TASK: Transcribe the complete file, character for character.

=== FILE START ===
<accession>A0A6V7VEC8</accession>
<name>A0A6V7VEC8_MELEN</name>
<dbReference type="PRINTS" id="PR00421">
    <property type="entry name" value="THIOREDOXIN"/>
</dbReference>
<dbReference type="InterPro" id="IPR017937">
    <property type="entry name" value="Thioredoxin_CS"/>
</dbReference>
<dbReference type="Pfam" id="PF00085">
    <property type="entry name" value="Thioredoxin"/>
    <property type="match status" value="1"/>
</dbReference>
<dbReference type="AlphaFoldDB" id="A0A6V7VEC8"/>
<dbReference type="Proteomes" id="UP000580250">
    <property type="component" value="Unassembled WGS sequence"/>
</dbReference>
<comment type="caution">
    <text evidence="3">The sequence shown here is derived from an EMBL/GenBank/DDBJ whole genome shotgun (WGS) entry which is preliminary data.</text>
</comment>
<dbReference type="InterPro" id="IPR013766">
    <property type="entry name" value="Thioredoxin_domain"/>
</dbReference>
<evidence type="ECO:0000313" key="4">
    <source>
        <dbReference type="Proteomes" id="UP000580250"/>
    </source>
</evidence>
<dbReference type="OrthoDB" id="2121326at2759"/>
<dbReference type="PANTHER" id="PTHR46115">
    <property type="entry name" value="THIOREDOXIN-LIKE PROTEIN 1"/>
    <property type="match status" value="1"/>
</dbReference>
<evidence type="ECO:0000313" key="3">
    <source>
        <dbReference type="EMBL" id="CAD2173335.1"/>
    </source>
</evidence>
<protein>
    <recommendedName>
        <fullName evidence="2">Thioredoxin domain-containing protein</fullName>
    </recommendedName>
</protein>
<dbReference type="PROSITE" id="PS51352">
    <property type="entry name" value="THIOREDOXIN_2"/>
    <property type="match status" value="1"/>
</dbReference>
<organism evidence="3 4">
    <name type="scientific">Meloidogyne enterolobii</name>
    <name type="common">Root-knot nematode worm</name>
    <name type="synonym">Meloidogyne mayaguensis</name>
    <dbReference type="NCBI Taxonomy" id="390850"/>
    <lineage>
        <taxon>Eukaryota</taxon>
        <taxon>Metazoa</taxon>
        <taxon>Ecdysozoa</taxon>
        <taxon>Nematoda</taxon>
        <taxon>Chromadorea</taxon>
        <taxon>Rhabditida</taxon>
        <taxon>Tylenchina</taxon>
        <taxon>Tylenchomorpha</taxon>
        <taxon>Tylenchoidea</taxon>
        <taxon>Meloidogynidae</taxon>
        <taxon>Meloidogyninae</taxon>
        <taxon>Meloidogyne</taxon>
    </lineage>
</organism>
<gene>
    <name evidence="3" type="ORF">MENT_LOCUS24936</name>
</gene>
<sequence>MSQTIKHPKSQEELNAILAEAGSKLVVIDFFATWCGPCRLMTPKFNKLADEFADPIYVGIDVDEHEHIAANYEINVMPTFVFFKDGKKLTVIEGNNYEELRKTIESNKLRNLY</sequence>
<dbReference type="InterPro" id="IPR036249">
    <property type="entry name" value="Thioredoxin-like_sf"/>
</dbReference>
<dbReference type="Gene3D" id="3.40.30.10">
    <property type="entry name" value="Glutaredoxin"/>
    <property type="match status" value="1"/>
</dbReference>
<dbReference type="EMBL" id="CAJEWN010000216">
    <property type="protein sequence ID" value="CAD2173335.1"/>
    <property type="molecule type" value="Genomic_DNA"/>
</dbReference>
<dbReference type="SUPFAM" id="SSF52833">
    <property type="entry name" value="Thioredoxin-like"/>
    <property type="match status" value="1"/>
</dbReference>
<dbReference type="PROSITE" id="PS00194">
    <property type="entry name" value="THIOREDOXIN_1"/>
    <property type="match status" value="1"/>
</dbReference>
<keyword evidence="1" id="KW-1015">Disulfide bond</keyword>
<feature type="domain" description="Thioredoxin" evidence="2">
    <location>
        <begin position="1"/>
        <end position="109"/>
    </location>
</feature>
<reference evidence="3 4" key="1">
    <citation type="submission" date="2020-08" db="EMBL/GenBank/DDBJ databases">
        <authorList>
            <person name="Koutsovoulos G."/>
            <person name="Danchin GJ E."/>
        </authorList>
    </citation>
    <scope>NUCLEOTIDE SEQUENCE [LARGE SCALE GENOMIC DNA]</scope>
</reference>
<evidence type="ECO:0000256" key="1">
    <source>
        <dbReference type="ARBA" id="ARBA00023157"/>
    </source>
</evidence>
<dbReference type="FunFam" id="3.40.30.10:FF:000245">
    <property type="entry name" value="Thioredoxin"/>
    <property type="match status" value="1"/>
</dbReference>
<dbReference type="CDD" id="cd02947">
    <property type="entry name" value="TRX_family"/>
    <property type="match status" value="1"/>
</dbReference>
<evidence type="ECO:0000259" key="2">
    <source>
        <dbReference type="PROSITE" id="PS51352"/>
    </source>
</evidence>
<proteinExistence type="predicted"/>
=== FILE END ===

<accession>A0A6V7VEC8</accession>
<name>A0A6V7VEC8_MELEN</name>
<dbReference type="PRINTS" id="PR00421">
    <property type="entry name" value="THIOREDOXIN"/>
</dbReference>
<dbReference type="InterPro" id="IPR017937">
    <property type="entry name" value="Thioredoxin_CS"/>
</dbReference>
<dbReference type="Pfam" id="PF00085">
    <property type="entry name" value="Thioredoxin"/>
    <property type="match status" value="1"/>
</dbReference>
<dbReference type="AlphaFoldDB" id="A0A6V7VEC8"/>
<dbReference type="Proteomes" id="UP000580250">
    <property type="component" value="Unassembled WGS sequence"/>
</dbReference>
<comment type="caution">
    <text evidence="3">The sequence shown here is derived from an EMBL/GenBank/DDBJ whole genome shotgun (WGS) entry which is preliminary data.</text>
</comment>
<dbReference type="InterPro" id="IPR013766">
    <property type="entry name" value="Thioredoxin_domain"/>
</dbReference>
<evidence type="ECO:0000313" key="4">
    <source>
        <dbReference type="Proteomes" id="UP000580250"/>
    </source>
</evidence>
<dbReference type="OrthoDB" id="2121326at2759"/>
<dbReference type="PANTHER" id="PTHR46115">
    <property type="entry name" value="THIOREDOXIN-LIKE PROTEIN 1"/>
    <property type="match status" value="1"/>
</dbReference>
<evidence type="ECO:0000313" key="3">
    <source>
        <dbReference type="EMBL" id="CAD2173335.1"/>
    </source>
</evidence>
<protein>
    <recommendedName>
        <fullName evidence="2">Thioredoxin domain-containing protein</fullName>
    </recommendedName>
</protein>
<dbReference type="PROSITE" id="PS51352">
    <property type="entry name" value="THIOREDOXIN_2"/>
    <property type="match status" value="1"/>
</dbReference>
<organism evidence="3 4">
    <name type="scientific">Meloidogyne enterolobii</name>
    <name type="common">Root-knot nematode worm</name>
    <name type="synonym">Meloidogyne mayaguensis</name>
    <dbReference type="NCBI Taxonomy" id="390850"/>
    <lineage>
        <taxon>Eukaryota</taxon>
        <taxon>Metazoa</taxon>
        <taxon>Ecdysozoa</taxon>
        <taxon>Nematoda</taxon>
        <taxon>Chromadorea</taxon>
        <taxon>Rhabditida</taxon>
        <taxon>Tylenchina</taxon>
        <taxon>Tylenchomorpha</taxon>
        <taxon>Tylenchoidea</taxon>
        <taxon>Meloidogynidae</taxon>
        <taxon>Meloidogyninae</taxon>
        <taxon>Meloidogyne</taxon>
    </lineage>
</organism>
<gene>
    <name evidence="3" type="ORF">MENT_LOCUS24936</name>
</gene>
<sequence>MSQTIKHPKSQEELNAILAEAGSKLVVIDFFATWCGPCRLMTPKFNKLADEFADPIYVGIDVDEHEHIAANYEINVMPTFVFFKDGKKLTVIEGNNYEELRKTIESNKLRNLY</sequence>
<dbReference type="InterPro" id="IPR036249">
    <property type="entry name" value="Thioredoxin-like_sf"/>
</dbReference>
<dbReference type="Gene3D" id="3.40.30.10">
    <property type="entry name" value="Glutaredoxin"/>
    <property type="match status" value="1"/>
</dbReference>
<dbReference type="EMBL" id="CAJEWN010000216">
    <property type="protein sequence ID" value="CAD2173335.1"/>
    <property type="molecule type" value="Genomic_DNA"/>
</dbReference>
<dbReference type="SUPFAM" id="SSF52833">
    <property type="entry name" value="Thioredoxin-like"/>
    <property type="match status" value="1"/>
</dbReference>
<dbReference type="PROSITE" id="PS00194">
    <property type="entry name" value="THIOREDOXIN_1"/>
    <property type="match status" value="1"/>
</dbReference>
<keyword evidence="1" id="KW-1015">Disulfide bond</keyword>
<feature type="domain" description="Thioredoxin" evidence="2">
    <location>
        <begin position="1"/>
        <end position="109"/>
    </location>
</feature>
<reference evidence="3 4" key="1">
    <citation type="submission" date="2020-08" db="EMBL/GenBank/DDBJ databases">
        <authorList>
            <person name="Koutsovoulos G."/>
            <person name="Danchin GJ E."/>
        </authorList>
    </citation>
    <scope>NUCLEOTIDE SEQUENCE [LARGE SCALE GENOMIC DNA]</scope>
</reference>
<evidence type="ECO:0000256" key="1">
    <source>
        <dbReference type="ARBA" id="ARBA00023157"/>
    </source>
</evidence>
<dbReference type="FunFam" id="3.40.30.10:FF:000245">
    <property type="entry name" value="Thioredoxin"/>
    <property type="match status" value="1"/>
</dbReference>
<dbReference type="CDD" id="cd02947">
    <property type="entry name" value="TRX_family"/>
    <property type="match status" value="1"/>
</dbReference>
<evidence type="ECO:0000259" key="2">
    <source>
        <dbReference type="PROSITE" id="PS51352"/>
    </source>
</evidence>
<proteinExistence type="predicted"/>